By Georgia Ray
Georgia Ray is a rising sophomore at the University of Pennsylvania studying Cognitive Science with a minor in American Public Policy.
In a small town in Texas, something out of the ordinary happened. A motorist held another man at gunpoint, waiting for the police to arrive, after witnessing him beating a woman in a nearby car. This civilian momentarily took on the role of a police officer, and by performing a citizen’s arrest he made real change in the life of the victimized woman . That said, the concept of citizen’s arrest is rarely understood and is often treated as no more than a hyperbolic plan of action.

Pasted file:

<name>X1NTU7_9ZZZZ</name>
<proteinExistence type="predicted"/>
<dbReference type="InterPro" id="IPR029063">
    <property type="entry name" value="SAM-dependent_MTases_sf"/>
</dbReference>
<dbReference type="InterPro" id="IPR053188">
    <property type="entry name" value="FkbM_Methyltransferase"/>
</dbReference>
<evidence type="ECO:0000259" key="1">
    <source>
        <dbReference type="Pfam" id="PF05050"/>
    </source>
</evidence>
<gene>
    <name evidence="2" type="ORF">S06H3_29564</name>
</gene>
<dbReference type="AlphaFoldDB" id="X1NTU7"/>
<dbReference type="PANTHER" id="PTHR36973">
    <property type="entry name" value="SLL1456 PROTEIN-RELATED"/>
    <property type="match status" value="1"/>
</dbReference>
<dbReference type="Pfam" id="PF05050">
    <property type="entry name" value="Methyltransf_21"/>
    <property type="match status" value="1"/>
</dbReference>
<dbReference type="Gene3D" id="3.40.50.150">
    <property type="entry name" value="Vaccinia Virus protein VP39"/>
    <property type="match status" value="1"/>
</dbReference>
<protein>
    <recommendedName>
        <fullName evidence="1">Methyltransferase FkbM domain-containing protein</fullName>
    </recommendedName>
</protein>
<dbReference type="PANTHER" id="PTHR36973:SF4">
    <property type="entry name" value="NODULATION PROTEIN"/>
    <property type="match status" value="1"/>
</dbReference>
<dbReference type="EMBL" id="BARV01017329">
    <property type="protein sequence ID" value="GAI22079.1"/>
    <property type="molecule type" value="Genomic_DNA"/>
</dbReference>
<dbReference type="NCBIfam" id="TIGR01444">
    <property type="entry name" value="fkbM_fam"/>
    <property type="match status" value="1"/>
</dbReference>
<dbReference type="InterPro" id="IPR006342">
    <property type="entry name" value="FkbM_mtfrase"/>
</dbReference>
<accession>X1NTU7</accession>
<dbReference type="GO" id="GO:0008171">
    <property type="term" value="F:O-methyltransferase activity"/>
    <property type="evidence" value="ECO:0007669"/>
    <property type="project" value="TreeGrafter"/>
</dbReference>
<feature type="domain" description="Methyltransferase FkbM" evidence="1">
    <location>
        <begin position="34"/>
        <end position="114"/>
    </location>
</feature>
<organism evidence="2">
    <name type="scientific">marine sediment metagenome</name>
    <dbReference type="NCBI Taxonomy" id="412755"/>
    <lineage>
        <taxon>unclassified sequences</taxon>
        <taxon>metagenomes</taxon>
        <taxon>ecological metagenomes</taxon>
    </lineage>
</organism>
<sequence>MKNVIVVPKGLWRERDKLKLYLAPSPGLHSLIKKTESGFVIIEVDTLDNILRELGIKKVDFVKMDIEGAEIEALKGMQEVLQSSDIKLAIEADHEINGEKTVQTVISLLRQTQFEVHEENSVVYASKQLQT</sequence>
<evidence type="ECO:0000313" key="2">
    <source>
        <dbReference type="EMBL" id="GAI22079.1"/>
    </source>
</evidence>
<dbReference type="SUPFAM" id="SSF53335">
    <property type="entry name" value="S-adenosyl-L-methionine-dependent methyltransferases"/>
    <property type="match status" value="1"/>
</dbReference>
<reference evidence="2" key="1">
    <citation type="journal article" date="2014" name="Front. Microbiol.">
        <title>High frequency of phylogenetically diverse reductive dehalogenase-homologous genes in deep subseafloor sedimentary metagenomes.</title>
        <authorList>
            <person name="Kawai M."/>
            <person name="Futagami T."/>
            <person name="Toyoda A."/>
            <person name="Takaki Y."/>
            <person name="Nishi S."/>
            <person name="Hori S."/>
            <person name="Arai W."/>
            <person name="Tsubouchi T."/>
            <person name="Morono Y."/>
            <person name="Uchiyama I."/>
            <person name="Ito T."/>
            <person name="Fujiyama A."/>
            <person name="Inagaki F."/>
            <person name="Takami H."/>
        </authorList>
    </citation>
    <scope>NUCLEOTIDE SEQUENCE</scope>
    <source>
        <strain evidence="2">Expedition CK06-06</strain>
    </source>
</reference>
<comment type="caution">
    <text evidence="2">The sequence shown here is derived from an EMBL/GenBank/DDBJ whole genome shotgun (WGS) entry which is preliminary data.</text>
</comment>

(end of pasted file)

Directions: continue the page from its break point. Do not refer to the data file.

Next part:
The concept of citizen’s arrest originated in medieval Britain when police departments were understaffed and relied on citizens to help keep the peace . Not only were citizens allowed to make arrests, but some citizens would even take it upon themselves to do detective work in their communities. This reliance on the general population continued even past the establishment of America where tiny towns with small police forces needed citizens to be involved in regulating their neighborhoods and friends. However, as cities grew, police departments received more funds, hired more staff, and were allocated more resources. Suddenly, a veil of anonymity settled on the population and with it, this type of neighborly accountability became almost obsolete.